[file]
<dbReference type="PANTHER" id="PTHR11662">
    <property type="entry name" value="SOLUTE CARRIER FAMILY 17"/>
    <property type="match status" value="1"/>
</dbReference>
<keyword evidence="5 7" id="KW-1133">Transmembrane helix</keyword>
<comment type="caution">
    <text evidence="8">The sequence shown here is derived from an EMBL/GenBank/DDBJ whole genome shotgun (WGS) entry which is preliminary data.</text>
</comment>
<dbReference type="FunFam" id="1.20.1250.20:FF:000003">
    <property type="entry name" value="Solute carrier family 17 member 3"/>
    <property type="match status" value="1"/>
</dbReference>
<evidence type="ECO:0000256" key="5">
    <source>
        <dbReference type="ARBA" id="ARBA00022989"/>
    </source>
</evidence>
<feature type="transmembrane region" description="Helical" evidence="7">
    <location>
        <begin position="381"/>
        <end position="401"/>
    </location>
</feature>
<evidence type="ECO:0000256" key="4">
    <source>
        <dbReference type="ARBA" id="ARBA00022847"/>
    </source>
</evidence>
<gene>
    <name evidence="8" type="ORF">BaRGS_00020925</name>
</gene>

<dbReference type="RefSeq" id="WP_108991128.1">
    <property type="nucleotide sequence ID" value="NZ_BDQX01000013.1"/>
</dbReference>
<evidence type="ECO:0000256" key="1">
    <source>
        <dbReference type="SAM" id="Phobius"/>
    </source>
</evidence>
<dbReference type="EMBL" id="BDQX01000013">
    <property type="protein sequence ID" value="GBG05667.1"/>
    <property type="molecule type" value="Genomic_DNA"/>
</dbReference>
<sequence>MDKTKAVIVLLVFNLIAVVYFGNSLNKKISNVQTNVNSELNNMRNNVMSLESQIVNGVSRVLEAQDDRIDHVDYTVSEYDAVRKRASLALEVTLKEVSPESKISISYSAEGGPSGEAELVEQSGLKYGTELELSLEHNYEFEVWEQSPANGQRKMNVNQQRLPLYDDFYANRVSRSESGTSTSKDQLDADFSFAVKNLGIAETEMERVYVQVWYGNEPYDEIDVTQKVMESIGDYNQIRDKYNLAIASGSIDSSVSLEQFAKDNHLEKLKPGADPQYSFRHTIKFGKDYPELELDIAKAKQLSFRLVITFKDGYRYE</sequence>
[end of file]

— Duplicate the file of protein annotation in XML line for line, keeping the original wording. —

<dbReference type="PANTHER" id="PTHR11662">
    <property type="entry name" value="SOLUTE CARRIER FAMILY 17"/>
    <property type="match status" value="1"/>
</dbReference>
<keyword evidence="5 7" id="KW-1133">Transmembrane helix</keyword>
<comment type="caution">
    <text evidence="8">The sequence shown here is derived from an EMBL/GenBank/DDBJ whole genome shotgun (WGS) entry which is preliminary data.</text>
</comment>
<dbReference type="FunFam" id="1.20.1250.20:FF:000003">
    <property type="entry name" value="Solute carrier family 17 member 3"/>
    <property type="match status" value="1"/>
</dbReference>
<evidence type="ECO:0000256" key="5">
    <source>
        <dbReference type="ARBA" id="ARBA00022989"/>
    </source>
</evidence>
<feature type="transmembrane region" description="Helical" evidence="7">
    <location>
        <begin position="381"/>
        <end position="401"/>
    </location>
</feature>
<evidence type="ECO:0000256" key="4">
    <source>
        <dbReference type="ARBA" id="ARBA00022847"/>
    </source>
</evidence>
<gene>
    <name evidence="8" type="ORF">BaRGS_00020925</name>
</gene>

<dbReference type="RefSeq" id="WP_108991128.1">
    <property type="nucleotide sequence ID" value="NZ_BDQX01000013.1"/>
</dbReference>
<evidence type="ECO:0000256" key="1">
    <source>
        <dbReference type="SAM" id="Phobius"/>
    </source>
</evidence>
<dbReference type="EMBL" id="BDQX01000013">
    <property type="protein sequence ID" value="GBG05667.1"/>
    <property type="molecule type" value="Genomic_DNA"/>
</dbReference>
<sequence>MDKTKAVIVLLVFNLIAVVYFGNSLNKKISNVQTNVNSELNNMRNNVMSLESQIVNGVSRVLEAQDDRIDHVDYTVSEYDAVRKRASLALEVTLKEVSPESKISISYSAEGGPSGEAELVEQSGLKYGTELELSLEHNYEFEVWEQSPANGQRKMNVNQQRLPLYDDFYANRVSRSESGTSTSKDQLDADFSFAVKNLGIAETEMERVYVQVWYGNEPYDEIDVTQKVMESIGDYNQIRDKYNLAIASGSIDSSVSLEQFAKDNHLEKLKPGADPQYSFRHTIKFGKDYPELELDIAKAKQLSFRLVITFKDGYRYE</sequence>